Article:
Technology Implementation

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How Customers View Self-Service Technologies

Consumers are not running away from self-service options — just poorly implemented ones. Managers often underestimate customer’s need for employee interaction during a self-service experience, as well as customer desires for convenience and for transaction speed. “These three areas have a tremendous impact on the implementation of a self-service technology,” write the authors, “and might explain why some self-service applications have received a lukewarm reception.”

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The Talent Imperative in Digital Business

  • Blog
  • Read Time: 6 min 

In MIT Sloan Management Review's 2015 Digital Business Report, we found that lack of digital maturity has profound implications for talent acquisition and retention. The vast majority of employees (80%) say they prefer to work for digitally mature companies — which means that if your company isn’t there yet, it may soon cost you valuable talent.


Why Social Engagement May Be More Important Than Marketing

  • Interview
  • Read Time: 8 min 

In a Q&A, Carlos Dominguez, president and COO of social media management company Sprinklr, notes that while marketing is about getting people to want to talk to a company, customer service is about interacting with someone who is already invested in the brand. His goal: get companies to blend those tasks in “ways that are radically different.”

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Infographic: Transforming the Digital Enterprise

  • Blog

A key finding from the 2015 digital business research report by MIT Sloan Management Review and Deloitte indicates that strategy, not technology, drives digital transformation. An infographic illustrates some of the primary features of a digitally transformed business, as highlighted in the report. The infographic also illustrates the importance of digital maturity to employees across all age groups and industries and the keys to making digital transformation happen.


When Health Care Gets a Healthy Dose of Data

American health care is undergoing a data-driven transformation — and Intermountain Healthcare is leading the way. This MIT Sloan Management Review case study examines the data and analytics culture at Intermountain, a Utah-based company that runs 22 hospitals and 185 clinics. Data-driven decision making has improved patient outcomes in Intermountain's cardiovascular medicine, endocrinology, surgery, obstetrics and care processes — while saving millions of dollars in procurement and in its the supply chain. The case study includes video clips of interviews and a downloadable PDF version.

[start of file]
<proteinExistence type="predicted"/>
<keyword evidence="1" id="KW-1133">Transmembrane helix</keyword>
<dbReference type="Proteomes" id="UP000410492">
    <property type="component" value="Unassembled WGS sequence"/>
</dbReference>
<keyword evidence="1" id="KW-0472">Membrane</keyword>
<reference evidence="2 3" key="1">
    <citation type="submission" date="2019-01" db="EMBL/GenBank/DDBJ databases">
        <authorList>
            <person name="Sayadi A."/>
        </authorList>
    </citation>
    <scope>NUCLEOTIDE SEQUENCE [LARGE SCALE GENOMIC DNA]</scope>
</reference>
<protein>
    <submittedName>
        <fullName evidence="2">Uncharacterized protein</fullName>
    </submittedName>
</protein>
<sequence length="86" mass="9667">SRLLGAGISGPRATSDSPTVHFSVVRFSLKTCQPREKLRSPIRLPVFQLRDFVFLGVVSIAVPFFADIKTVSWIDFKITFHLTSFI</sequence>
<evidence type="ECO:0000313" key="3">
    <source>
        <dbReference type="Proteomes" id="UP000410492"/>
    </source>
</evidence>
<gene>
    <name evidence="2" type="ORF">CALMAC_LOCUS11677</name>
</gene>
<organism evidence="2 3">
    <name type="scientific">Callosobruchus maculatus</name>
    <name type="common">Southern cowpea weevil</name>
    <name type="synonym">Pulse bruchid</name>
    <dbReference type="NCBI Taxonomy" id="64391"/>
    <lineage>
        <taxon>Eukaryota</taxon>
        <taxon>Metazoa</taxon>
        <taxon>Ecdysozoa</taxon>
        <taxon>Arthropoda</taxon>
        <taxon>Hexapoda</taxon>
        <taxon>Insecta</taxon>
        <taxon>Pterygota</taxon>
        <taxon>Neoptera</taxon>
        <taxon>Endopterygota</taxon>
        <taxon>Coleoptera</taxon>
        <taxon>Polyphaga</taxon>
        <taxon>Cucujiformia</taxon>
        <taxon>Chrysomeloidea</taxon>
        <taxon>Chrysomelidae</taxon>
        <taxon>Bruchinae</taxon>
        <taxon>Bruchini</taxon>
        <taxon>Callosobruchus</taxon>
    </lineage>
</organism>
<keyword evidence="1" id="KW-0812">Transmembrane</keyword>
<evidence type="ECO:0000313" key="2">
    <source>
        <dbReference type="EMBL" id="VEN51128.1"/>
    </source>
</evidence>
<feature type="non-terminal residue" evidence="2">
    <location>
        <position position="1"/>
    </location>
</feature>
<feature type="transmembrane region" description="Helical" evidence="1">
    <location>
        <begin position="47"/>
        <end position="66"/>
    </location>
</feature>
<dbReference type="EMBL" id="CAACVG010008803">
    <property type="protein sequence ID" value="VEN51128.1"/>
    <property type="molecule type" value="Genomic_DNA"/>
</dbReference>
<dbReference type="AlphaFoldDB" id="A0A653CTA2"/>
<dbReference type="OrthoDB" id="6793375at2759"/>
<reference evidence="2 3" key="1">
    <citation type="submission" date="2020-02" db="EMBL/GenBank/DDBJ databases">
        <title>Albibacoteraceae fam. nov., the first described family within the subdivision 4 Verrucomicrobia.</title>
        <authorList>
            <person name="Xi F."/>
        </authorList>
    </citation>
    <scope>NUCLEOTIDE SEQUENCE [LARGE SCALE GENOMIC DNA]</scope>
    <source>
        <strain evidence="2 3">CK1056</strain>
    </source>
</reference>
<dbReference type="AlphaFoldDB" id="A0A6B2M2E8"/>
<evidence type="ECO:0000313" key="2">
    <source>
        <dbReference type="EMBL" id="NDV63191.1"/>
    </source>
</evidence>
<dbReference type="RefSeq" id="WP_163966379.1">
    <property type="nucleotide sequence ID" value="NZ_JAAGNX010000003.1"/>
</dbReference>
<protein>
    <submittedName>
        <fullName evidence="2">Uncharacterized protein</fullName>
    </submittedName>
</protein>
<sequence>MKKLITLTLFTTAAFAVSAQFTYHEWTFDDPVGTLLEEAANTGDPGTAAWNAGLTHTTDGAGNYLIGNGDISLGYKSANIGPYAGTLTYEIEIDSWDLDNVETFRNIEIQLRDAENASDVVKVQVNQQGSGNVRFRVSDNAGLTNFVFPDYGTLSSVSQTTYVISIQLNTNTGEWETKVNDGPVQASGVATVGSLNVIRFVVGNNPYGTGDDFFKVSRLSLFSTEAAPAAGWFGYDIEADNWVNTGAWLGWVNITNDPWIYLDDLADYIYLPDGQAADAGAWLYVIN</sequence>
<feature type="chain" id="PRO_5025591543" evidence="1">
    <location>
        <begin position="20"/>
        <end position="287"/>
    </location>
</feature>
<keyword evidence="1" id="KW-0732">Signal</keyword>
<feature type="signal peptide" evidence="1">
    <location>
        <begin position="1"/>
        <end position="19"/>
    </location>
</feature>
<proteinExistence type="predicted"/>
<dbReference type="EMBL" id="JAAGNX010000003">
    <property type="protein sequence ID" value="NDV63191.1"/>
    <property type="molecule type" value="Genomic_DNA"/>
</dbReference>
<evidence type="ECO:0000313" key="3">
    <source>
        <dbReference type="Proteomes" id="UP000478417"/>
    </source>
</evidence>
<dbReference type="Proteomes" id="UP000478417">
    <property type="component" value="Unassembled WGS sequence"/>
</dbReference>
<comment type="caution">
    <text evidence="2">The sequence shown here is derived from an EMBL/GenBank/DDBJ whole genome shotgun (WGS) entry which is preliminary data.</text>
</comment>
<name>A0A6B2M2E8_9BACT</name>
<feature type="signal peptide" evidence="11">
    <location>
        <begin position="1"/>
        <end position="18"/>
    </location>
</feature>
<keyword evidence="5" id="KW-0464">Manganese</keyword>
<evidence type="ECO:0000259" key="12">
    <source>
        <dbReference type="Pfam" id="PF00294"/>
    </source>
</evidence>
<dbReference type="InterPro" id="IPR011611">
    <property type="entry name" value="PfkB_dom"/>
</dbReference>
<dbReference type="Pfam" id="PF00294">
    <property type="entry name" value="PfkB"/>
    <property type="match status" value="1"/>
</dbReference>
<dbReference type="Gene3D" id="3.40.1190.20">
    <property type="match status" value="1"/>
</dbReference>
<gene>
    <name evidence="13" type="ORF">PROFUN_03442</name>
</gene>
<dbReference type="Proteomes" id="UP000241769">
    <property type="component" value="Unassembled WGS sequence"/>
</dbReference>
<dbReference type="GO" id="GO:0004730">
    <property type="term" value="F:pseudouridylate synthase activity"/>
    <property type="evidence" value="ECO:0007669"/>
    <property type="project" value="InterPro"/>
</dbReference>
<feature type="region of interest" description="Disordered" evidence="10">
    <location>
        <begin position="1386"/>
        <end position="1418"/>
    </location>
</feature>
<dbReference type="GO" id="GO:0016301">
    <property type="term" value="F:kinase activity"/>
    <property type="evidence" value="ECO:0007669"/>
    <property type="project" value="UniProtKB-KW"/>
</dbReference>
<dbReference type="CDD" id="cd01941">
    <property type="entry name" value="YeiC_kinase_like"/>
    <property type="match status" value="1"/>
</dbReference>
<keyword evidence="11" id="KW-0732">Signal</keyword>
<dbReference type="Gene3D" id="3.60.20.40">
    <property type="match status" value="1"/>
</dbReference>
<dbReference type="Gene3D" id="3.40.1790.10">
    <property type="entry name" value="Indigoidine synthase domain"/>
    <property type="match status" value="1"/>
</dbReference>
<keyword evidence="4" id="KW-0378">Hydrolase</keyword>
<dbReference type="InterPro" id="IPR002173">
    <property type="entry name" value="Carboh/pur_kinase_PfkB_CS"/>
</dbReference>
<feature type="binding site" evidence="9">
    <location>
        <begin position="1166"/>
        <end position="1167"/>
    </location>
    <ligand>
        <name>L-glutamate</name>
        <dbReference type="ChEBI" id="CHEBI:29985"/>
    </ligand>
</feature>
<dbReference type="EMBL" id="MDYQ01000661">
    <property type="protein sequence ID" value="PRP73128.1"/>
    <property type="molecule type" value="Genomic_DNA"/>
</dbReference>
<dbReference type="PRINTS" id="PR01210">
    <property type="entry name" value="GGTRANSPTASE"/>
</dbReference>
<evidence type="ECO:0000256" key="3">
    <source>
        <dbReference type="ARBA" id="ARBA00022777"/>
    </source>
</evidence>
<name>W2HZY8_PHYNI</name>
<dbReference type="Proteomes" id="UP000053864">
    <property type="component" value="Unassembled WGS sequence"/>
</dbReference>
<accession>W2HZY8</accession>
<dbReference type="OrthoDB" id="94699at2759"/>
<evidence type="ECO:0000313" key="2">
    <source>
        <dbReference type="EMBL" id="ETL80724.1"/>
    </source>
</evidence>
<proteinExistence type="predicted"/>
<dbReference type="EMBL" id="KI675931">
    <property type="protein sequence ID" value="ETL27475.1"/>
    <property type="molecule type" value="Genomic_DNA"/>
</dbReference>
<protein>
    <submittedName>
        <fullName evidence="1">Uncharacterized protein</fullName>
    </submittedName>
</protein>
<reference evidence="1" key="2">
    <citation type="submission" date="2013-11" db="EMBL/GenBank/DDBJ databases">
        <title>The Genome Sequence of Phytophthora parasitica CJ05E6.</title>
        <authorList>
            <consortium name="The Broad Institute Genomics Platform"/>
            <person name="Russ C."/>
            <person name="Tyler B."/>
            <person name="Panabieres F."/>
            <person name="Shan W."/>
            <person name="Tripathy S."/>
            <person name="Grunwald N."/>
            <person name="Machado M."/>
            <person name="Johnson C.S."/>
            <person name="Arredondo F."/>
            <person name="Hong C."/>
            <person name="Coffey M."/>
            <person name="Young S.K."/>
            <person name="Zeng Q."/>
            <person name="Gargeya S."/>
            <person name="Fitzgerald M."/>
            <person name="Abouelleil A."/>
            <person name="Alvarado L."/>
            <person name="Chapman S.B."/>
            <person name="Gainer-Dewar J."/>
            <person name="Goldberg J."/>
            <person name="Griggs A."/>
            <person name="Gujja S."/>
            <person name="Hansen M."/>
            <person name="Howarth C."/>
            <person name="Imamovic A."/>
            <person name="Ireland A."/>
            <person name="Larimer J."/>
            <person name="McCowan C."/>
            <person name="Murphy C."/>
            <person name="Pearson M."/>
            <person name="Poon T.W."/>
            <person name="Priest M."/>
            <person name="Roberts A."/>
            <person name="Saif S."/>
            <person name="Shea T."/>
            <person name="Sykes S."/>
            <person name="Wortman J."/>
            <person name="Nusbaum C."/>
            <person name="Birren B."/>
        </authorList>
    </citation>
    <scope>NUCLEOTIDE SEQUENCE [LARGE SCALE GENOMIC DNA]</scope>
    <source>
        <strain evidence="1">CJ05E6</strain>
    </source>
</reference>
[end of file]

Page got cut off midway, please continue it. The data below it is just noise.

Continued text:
‘People Analytics’ Through Super-Charged ID Badges

The data points employees generate about everything from how often they interrupt others to how many people they sit with at lunch tell surprisingly useful stories. Ben Waber, CEO and co-founder of Humanyze, describes how his company is providing the tools and analytics to interpret this social data, helping businesses identify the best collaborative practices of their most effective people.


Revamping Your Business Through Digital Transformation

Large companies in traditional industries might think that digital transformation can wait — that a follower strategy is a safer route than trying to be a pioneer. "That kind of thinking, while tempting, is wrong," write George Westerman and Didier Bonnet. "In every industry we studied, companies are doing exciting things with digital technology and getting impressive business benefits."


The Dark Side of Information Technology

All of our wonderful mobile devices don’t always make us good at managing what we do with them. Handling information flows can take a toll on employee well-being, with some employees experiencing “technostress” from the pressure to multitask and to respond to Emails quickly. But there are steps executives can take to counter the negative effects of IT use. These steps encourage employees to step back and examine their personal relationships with IT.


The Unexpected Payoffs of Employee “Eavesdropping”

In an experiment with social media, researchers uncovered an interesting and unexpected outcome. When employees were asked if using an internal social network had helped them learn about coworkers’ skills, they all said “No” — yet their ability to identify coworkers who could help in collaborative projects had skyrocketed (as had their performance). How was this possible? The answer: employees had acquired information so incrementally, they were unaware that they’d learned something of value.

Image courtesy of Flickr user Frank Hebbert
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When an IT Project "Goes Red"

Declaring that a project everyone is excited about is in trouble can be demoralizing. But it’s exactly what can turn things around. That’s what health care insurer WellPoint found when it ran into trouble changing its provider payment system and put the project into “Status Red.” Sending the warning message up the organization ended up having a positive effect, even if team morale initially took a hit. Four steps in particular helped set a better course.



Leveraging the Extended Enterprise: MITRE’s Handshake Tool Builds Virtual Collaboration